I think Carl Rogers was on to something when he claimed it is the personal that is most general (à la On Becoming a Person). A dilemma I face as a person is that I don’t often grant myself the luxury of being just that—a person. No, I think because of the work that I do or the degrees on my wall that I should have it all figured out and should offer pristine love and encouragement to all who come in contact with me. When I am unable to fit this bill, I take it out on myself and cower in shame. I choose to disengage rather than staying present in the moment. I retreat, look for cover and hope for a moment wherein I can get back on solid ground.
A helpful reminder: Maybe there is no such thing as solid ground in relationship. Maybe that’s the point of relationship. You’ve probably heard it said that someone can have enough information about something to be dangerous. I think this is true for many counselors and therapists in their personal relationships. We’ve been given diagnostic and interpretive categories, therapeutic skills to hone and a professional frame in which to hold it all. When push comes to shove, however, very little of this plays outside of the counseling office. Outside of my office, I am faced with the same personal struggles that my clients face: to engage openly and honestly with the people I love.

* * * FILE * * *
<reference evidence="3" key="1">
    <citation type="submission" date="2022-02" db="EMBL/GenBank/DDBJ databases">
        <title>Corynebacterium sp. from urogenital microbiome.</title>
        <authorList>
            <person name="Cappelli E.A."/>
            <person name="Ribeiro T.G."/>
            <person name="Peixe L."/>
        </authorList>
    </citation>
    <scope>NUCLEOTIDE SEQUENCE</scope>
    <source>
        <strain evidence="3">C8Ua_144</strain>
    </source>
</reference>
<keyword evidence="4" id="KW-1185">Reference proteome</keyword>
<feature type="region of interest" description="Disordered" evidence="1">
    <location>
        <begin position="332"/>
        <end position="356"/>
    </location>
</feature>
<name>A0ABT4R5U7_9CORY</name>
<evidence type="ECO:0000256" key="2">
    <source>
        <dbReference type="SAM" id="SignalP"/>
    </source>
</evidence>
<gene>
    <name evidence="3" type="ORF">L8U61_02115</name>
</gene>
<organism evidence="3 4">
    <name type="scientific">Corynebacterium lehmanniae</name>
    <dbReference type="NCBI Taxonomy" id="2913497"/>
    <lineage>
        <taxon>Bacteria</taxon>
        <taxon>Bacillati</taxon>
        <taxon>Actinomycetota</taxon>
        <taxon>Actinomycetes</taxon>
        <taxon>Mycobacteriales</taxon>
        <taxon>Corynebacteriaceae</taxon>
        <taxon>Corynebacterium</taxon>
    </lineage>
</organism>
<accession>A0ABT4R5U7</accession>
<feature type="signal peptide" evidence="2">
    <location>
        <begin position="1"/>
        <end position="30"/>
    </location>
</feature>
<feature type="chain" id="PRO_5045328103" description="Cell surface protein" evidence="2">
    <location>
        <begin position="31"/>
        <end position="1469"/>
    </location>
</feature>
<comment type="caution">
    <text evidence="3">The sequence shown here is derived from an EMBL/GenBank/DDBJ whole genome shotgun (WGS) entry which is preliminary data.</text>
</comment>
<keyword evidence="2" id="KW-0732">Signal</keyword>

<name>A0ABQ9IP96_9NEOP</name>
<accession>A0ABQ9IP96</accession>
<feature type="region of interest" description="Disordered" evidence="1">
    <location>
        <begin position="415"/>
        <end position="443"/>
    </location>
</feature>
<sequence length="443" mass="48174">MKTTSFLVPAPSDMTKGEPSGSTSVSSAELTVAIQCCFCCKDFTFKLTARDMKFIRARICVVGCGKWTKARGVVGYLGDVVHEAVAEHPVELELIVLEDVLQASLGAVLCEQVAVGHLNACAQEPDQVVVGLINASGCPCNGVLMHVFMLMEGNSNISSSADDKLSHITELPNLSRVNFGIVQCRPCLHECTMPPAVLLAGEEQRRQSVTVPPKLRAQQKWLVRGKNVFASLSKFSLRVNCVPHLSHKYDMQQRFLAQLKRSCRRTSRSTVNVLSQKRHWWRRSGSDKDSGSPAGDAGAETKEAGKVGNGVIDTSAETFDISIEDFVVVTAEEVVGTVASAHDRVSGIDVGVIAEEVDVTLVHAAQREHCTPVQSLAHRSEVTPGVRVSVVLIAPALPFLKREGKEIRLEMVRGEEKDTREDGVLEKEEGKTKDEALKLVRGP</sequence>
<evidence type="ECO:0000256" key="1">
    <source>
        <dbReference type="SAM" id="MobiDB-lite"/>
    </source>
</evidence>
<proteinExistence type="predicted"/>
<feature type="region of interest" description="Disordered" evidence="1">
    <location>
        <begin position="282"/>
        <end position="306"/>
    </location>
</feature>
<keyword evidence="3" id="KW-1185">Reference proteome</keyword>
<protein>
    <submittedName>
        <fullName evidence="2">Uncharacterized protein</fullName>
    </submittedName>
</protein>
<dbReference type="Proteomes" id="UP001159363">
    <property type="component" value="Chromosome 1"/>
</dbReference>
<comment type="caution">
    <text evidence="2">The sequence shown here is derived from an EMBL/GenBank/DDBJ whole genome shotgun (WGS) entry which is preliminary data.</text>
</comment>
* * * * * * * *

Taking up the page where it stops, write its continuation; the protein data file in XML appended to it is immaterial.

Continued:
“Outside of my office, I am faced with the same personal struggles that my clients face: to engage openly and honestly with the people I love.”
So what’s the take-home message here? Don’t assume your clinical training will serve as an asset in your personal relationships. In fact, anticipate that it might act as a liability at points. Listen to yourself talk, and allow your use of language to inform you of your more deep-seated, hermeneutical leanings. Practice receiving care from others, especially from those who know and love you best. Ask for feedback; our places of work should not be the only avenues by which we engage in “performance review” processes. Seek out entitlement and/or power-laden energies in the ways you carry yourself both personally and professionally, and allow that voice of entitlement lodged within or the power plays you display to point you toward unmet needs of your own that are very much worth stewarding.
And above all, let’s stop taking ourselves so seriously. If we render ourselves “knowers” of the human condition who “should” know what to do, say, think, or feel when it comes to our personal relationships, I believe we exponentiate the likelihood that we will promulgate loneliness in those relationships. Let’s allow ourselves to be who we are and where we are and be willing to chuckle at our foibles, our failures, and our good-intentioned but ill-advised attempts to get our own needs met. In so doing, we might just become better lovers.